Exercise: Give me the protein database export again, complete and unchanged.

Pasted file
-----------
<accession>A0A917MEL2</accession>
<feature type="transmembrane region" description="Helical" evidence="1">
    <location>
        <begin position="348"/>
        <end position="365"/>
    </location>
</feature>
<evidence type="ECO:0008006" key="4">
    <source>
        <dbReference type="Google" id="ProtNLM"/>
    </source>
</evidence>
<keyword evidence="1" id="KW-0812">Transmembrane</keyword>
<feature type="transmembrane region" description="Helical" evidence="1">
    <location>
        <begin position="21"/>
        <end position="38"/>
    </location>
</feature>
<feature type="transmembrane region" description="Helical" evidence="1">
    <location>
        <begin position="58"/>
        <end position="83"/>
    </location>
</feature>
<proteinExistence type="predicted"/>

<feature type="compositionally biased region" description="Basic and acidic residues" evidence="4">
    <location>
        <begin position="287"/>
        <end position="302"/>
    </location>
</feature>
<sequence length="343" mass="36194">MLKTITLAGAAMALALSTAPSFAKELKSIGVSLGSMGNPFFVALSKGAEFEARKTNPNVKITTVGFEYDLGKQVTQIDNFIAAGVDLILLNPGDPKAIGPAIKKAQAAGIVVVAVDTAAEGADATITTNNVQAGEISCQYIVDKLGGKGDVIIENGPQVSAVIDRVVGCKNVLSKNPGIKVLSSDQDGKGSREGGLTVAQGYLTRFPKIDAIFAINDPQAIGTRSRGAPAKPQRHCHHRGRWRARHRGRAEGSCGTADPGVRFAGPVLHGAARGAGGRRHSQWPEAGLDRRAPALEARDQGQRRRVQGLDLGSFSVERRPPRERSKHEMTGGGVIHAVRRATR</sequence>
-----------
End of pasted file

<accession>A0A917MEL2</accession>
<feature type="transmembrane region" description="Helical" evidence="1">
    <location>
        <begin position="348"/>
        <end position="365"/>
    </location>
</feature>
<evidence type="ECO:0008006" key="4">
    <source>
        <dbReference type="Google" id="ProtNLM"/>
    </source>
</evidence>
<keyword evidence="1" id="KW-0812">Transmembrane</keyword>
<feature type="transmembrane region" description="Helical" evidence="1">
    <location>
        <begin position="21"/>
        <end position="38"/>
    </location>
</feature>
<feature type="transmembrane region" description="Helical" evidence="1">
    <location>
        <begin position="58"/>
        <end position="83"/>
    </location>
</feature>
<proteinExistence type="predicted"/>

<feature type="compositionally biased region" description="Basic and acidic residues" evidence="4">
    <location>
        <begin position="287"/>
        <end position="302"/>
    </location>
</feature>
<sequence length="343" mass="36194">MLKTITLAGAAMALALSTAPSFAKELKSIGVSLGSMGNPFFVALSKGAEFEARKTNPNVKITTVGFEYDLGKQVTQIDNFIAAGVDLILLNPGDPKAIGPAIKKAQAAGIVVVAVDTAAEGADATITTNNVQAGEISCQYIVDKLGGKGDVIIENGPQVSAVIDRVVGCKNVLSKNPGIKVLSSDQDGKGSREGGLTVAQGYLTRFPKIDAIFAINDPQAIGTRSRGAPAKPQRHCHHRGRWRARHRGRAEGSCGTADPGVRFAGPVLHGAARGAGGRRHSQWPEAGLDRRAPALEARDQGQRRRVQGLDLGSFSVERRPPRERSKHEMTGGGVIHAVRRATR</sequence>